Using inter-dimensional technology, Imperial engineers acquired a Dust Tactics heavy destroyer from an alternate universe, which they reverse engineered to create the Galactic Empire’s AT-SW (all-terrain support walker). This infantry suppression vehicle is affectionately known by rank and file stormtroopers as the Imperial “street sweeper.”
So about 10 months ago Miniature Market put the Six Shooter/Bulldog Heavy Destroyer Walkers from Battlefront Miniatures on sale for just $8 apiece, which is half of what these models currently sell for and just a small fraction of their original retail price. Since I’m a sucker for a deal, even if I don’t necessarily need what’s being sold, I picked up four walkers for less than 38 bucks total, including shipping.
Apparently I didn’t read the product description very carefully, because I was expecting to receive four unassembled model kits with lots of plastic parts that I could cannibalize for other projects. What I actually ordered, however, was four preassembled and primed walker models, each with two different turret options. “Ok, that’s cool,” I thought. “I’m sure we can use these for something.”
Fast forward 10 months. After leaving the walkers on the shelf for nearly a year, I finally modified one of the Bulldogs into an unsanctioned Star Wars infantry support walker, designed to help Imperial troops root out rebel insurgents in a hostile urban environment. It was a cheap and easy mod (my favorite), and cost less than $20 all in.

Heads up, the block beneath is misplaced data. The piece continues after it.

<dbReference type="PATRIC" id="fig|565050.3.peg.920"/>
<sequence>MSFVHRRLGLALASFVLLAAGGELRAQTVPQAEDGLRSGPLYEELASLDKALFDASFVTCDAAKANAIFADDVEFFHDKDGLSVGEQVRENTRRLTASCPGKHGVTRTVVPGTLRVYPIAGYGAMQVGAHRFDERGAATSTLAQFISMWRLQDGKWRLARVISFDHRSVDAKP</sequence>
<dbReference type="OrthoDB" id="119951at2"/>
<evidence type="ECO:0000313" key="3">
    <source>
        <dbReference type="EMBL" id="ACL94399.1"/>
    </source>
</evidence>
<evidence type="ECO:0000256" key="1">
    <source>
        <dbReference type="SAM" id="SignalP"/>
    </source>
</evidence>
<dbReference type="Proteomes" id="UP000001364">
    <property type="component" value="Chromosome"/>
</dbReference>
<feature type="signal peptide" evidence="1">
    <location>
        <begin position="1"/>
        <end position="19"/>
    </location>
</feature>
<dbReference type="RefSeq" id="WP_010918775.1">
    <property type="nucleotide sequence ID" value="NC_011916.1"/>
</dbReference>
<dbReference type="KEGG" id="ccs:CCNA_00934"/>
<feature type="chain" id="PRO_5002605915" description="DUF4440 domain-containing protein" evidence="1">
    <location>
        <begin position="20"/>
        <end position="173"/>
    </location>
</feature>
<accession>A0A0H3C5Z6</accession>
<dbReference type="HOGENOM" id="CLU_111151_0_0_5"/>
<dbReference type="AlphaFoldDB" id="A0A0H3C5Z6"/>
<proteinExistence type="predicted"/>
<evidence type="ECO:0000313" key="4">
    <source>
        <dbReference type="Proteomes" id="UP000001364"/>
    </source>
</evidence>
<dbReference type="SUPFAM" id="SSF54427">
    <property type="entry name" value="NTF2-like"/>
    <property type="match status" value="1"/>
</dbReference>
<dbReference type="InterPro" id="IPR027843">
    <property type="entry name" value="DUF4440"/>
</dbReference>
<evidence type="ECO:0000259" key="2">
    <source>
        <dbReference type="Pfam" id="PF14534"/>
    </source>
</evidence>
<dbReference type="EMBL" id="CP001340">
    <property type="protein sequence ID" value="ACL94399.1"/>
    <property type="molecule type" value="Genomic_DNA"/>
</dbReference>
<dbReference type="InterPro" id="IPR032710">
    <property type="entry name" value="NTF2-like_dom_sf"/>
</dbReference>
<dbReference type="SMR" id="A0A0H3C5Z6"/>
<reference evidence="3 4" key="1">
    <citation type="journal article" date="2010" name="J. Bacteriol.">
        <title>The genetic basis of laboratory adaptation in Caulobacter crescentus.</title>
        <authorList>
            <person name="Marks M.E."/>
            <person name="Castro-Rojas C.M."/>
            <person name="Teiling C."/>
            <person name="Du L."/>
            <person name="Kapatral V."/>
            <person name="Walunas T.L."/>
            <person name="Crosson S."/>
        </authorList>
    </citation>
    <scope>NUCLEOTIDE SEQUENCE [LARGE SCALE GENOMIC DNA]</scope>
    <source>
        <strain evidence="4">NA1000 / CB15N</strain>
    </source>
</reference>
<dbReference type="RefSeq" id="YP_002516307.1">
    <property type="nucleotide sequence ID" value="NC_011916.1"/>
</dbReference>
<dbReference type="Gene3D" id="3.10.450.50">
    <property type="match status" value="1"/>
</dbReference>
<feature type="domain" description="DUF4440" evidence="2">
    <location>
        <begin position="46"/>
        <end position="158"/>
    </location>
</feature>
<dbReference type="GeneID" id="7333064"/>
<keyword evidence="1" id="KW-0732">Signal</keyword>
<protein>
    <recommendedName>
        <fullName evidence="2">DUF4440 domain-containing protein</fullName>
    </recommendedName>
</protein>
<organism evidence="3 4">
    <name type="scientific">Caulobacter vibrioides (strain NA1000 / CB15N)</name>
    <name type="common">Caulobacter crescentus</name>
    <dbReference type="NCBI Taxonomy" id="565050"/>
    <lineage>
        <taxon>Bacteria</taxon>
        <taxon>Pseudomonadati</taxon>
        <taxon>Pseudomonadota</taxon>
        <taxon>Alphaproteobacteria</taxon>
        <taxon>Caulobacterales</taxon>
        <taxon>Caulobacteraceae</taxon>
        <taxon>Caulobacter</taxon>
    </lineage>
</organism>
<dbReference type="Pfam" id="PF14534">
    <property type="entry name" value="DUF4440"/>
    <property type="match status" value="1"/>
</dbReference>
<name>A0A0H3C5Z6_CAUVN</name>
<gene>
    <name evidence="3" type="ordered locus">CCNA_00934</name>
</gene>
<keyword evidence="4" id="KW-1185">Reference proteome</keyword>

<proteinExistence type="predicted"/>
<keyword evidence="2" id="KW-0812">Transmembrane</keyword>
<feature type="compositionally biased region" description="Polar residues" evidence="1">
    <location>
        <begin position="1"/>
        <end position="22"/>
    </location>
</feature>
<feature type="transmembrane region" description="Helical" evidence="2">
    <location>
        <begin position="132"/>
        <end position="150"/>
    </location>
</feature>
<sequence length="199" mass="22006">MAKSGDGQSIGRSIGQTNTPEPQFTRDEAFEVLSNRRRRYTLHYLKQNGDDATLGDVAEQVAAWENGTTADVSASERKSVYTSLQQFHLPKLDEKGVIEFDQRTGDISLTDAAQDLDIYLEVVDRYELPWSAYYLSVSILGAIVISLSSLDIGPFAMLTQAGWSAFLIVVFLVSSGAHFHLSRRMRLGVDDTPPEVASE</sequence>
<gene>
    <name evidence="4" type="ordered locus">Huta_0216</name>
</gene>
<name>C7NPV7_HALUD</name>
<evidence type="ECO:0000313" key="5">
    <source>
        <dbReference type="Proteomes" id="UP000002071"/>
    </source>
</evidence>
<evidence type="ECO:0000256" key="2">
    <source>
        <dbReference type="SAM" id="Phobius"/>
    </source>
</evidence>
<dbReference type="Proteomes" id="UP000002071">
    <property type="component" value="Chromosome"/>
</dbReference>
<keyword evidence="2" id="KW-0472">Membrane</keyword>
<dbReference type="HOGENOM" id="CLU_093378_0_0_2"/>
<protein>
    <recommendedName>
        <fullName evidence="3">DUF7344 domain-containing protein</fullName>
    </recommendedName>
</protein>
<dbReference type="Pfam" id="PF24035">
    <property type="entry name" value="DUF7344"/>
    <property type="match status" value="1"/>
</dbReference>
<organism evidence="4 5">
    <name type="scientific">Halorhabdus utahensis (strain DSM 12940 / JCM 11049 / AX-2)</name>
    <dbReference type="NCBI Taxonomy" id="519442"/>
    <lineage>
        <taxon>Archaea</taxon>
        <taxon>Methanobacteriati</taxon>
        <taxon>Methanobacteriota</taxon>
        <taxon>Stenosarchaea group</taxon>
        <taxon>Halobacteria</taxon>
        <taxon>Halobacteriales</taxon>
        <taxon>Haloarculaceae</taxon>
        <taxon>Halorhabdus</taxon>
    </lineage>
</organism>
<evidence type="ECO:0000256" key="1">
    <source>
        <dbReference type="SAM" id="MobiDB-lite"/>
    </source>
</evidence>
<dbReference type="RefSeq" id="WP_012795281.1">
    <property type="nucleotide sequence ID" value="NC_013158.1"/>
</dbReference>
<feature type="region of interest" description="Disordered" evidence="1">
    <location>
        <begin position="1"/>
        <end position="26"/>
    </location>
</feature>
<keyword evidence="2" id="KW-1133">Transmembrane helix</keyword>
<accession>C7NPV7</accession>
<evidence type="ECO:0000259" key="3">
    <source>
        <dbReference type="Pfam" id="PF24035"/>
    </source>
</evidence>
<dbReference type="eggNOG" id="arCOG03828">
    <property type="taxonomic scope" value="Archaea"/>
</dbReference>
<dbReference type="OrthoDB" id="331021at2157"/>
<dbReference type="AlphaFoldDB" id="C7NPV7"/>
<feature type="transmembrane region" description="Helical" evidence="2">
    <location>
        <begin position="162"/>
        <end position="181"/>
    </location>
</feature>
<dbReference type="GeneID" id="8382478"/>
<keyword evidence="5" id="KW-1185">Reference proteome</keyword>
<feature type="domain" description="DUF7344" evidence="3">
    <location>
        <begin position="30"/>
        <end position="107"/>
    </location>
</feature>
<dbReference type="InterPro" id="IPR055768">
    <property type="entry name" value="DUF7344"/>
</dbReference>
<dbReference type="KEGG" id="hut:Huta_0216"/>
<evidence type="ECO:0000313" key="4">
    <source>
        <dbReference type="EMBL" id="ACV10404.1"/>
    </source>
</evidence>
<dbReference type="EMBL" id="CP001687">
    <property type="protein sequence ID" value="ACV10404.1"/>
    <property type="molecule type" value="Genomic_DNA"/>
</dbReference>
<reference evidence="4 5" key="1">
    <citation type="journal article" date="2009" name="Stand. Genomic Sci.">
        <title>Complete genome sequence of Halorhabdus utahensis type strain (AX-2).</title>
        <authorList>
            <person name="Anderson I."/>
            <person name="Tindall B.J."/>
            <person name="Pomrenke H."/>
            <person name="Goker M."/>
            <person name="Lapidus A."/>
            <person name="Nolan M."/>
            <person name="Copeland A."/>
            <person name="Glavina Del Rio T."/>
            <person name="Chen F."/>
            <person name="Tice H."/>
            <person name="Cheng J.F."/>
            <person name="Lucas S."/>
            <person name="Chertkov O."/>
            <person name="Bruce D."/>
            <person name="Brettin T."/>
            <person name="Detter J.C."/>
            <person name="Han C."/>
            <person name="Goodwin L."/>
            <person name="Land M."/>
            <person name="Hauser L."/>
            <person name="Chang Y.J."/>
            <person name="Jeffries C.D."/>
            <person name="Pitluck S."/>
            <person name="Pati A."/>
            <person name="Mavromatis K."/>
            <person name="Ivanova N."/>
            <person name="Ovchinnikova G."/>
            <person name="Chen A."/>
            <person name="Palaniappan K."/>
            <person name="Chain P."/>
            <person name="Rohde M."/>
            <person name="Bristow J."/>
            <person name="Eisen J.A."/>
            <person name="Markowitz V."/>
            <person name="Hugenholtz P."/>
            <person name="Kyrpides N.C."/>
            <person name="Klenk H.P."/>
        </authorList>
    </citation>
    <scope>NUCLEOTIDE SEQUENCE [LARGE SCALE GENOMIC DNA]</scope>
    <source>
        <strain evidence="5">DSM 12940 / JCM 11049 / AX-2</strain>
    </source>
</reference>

The AT-SW is basically a Dust Tactics Bulldog with the front hull and coaxial machine guns replaced with blaster tips clipped from a Hot Wheels Starships X-Wing Fighter. The visible crew members are Wizards of the Coast stormtroopers from the Star Wars Miniatures game. Stormtrooper miniatures from Star Wars: Legion or Star Wars: Imperial Assault would probably look better, but I just used the minis I had on hand.
I painted the AT-SW with Vallejo Heavy Bluegrey and Citadel Russ Grey to approximate Imperial armor colors. The walker legs and undercarriage were weathered with Vallejo Engine Grime and Diesel Stains. Citadel Nuln Oil was brushed and dabbed into small recessed areas.
There are plenty of hoses, connectors, rivets, etc., on the walker legs to satisfy modelers who love painstaking detail work. I’m definitely not one of those guys. I just wanted a serviceable model to vaporize rebels on the tabletop. But this model would probably look killer if you actually painted all the individual mechanical bits.
So that’s our $20 Imperial walker project: $10 for the Dust Tactics walker (on sale, with shipping), $4 for the Hot Wheels X-Wing (at Walmart), $2 each for the WotC stormtroopers (eBay), plus a couple of bucks for paint and incidentals. Then all you have to do is make up some stats and unleash the AT-SW on your next game of Star Wars: Legion, Stars Wars Miniatures or any other Star Wars themed tabletop wargame. Eat heavy blaster fire, rebel scum!